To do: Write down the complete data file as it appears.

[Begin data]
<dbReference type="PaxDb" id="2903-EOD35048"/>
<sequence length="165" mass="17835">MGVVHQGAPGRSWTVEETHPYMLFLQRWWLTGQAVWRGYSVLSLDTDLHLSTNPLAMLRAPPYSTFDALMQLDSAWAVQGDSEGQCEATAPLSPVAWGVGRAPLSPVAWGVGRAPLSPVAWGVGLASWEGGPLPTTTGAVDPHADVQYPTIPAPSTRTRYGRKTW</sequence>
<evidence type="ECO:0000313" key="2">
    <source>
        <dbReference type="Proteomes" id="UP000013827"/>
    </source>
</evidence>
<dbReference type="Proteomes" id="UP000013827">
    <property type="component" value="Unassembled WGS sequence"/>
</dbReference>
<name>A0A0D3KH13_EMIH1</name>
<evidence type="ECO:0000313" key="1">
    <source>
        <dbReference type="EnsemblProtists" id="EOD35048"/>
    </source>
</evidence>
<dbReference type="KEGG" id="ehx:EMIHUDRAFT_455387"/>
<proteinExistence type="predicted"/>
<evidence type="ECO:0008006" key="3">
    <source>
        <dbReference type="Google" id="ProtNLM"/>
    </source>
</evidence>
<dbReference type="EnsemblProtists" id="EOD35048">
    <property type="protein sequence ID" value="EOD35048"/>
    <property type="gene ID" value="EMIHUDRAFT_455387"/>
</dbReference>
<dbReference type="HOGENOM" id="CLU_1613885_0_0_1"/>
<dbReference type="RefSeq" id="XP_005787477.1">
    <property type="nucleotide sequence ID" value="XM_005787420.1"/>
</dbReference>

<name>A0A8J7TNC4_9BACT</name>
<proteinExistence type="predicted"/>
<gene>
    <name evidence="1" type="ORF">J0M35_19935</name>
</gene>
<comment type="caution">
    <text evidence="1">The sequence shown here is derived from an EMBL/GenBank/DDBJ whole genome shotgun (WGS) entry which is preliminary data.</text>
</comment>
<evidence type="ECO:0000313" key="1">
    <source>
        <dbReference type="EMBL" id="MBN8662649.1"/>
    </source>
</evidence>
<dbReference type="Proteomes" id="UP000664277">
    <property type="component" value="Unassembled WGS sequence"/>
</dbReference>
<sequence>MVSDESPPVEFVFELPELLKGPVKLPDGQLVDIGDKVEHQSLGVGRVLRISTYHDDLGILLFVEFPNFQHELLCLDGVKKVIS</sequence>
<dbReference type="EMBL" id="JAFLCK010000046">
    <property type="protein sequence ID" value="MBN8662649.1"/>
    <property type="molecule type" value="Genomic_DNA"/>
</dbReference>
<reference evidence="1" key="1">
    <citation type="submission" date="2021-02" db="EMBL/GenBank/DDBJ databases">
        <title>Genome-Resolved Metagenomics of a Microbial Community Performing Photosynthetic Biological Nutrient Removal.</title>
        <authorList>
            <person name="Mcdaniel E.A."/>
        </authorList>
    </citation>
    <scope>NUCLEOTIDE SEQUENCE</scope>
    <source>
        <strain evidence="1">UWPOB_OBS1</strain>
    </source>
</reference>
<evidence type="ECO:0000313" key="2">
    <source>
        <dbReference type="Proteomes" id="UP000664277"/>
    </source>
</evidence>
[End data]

<dbReference type="PaxDb" id="2903-EOD35048"/>
<sequence length="165" mass="17835">MGVVHQGAPGRSWTVEETHPYMLFLQRWWLTGQAVWRGYSVLSLDTDLHLSTNPLAMLRAPPYSTFDALMQLDSAWAVQGDSEGQCEATAPLSPVAWGVGRAPLSPVAWGVGRAPLSPVAWGVGLASWEGGPLPTTTGAVDPHADVQYPTIPAPSTRTRYGRKTW</sequence>
<evidence type="ECO:0000313" key="2">
    <source>
        <dbReference type="Proteomes" id="UP000013827"/>
    </source>
</evidence>
<dbReference type="Proteomes" id="UP000013827">
    <property type="component" value="Unassembled WGS sequence"/>
</dbReference>
<name>A0A0D3KH13_EMIH1</name>
<evidence type="ECO:0000313" key="1">
    <source>
        <dbReference type="EnsemblProtists" id="EOD35048"/>
    </source>
</evidence>
<dbReference type="KEGG" id="ehx:EMIHUDRAFT_455387"/>
<proteinExistence type="predicted"/>
<evidence type="ECO:0008006" key="3">
    <source>
        <dbReference type="Google" id="ProtNLM"/>
    </source>
</evidence>
<dbReference type="EnsemblProtists" id="EOD35048">
    <property type="protein sequence ID" value="EOD35048"/>
    <property type="gene ID" value="EMIHUDRAFT_455387"/>
</dbReference>
<dbReference type="HOGENOM" id="CLU_1613885_0_0_1"/>
<dbReference type="RefSeq" id="XP_005787477.1">
    <property type="nucleotide sequence ID" value="XM_005787420.1"/>
</dbReference>

<name>A0A8J7TNC4_9BACT</name>
<proteinExistence type="predicted"/>
<gene>
    <name evidence="1" type="ORF">J0M35_19935</name>
</gene>
<comment type="caution">
    <text evidence="1">The sequence shown here is derived from an EMBL/GenBank/DDBJ whole genome shotgun (WGS) entry which is preliminary data.</text>
</comment>
<evidence type="ECO:0000313" key="1">
    <source>
        <dbReference type="EMBL" id="MBN8662649.1"/>
    </source>
</evidence>
<dbReference type="Proteomes" id="UP000664277">
    <property type="component" value="Unassembled WGS sequence"/>
</dbReference>
<sequence>MVSDESPPVEFVFELPELLKGPVKLPDGQLVDIGDKVEHQSLGVGRVLRISTYHDDLGILLFVEFPNFQHELLCLDGVKKVIS</sequence>
<dbReference type="EMBL" id="JAFLCK010000046">
    <property type="protein sequence ID" value="MBN8662649.1"/>
    <property type="molecule type" value="Genomic_DNA"/>
</dbReference>
<reference evidence="1" key="1">
    <citation type="submission" date="2021-02" db="EMBL/GenBank/DDBJ databases">
        <title>Genome-Resolved Metagenomics of a Microbial Community Performing Photosynthetic Biological Nutrient Removal.</title>
        <authorList>
            <person name="Mcdaniel E.A."/>
        </authorList>
    </citation>
    <scope>NUCLEOTIDE SEQUENCE</scope>
    <source>
        <strain evidence="1">UWPOB_OBS1</strain>
    </source>
</reference>
<evidence type="ECO:0000313" key="2">
    <source>
        <dbReference type="Proteomes" id="UP000664277"/>
    </source>
</evidence>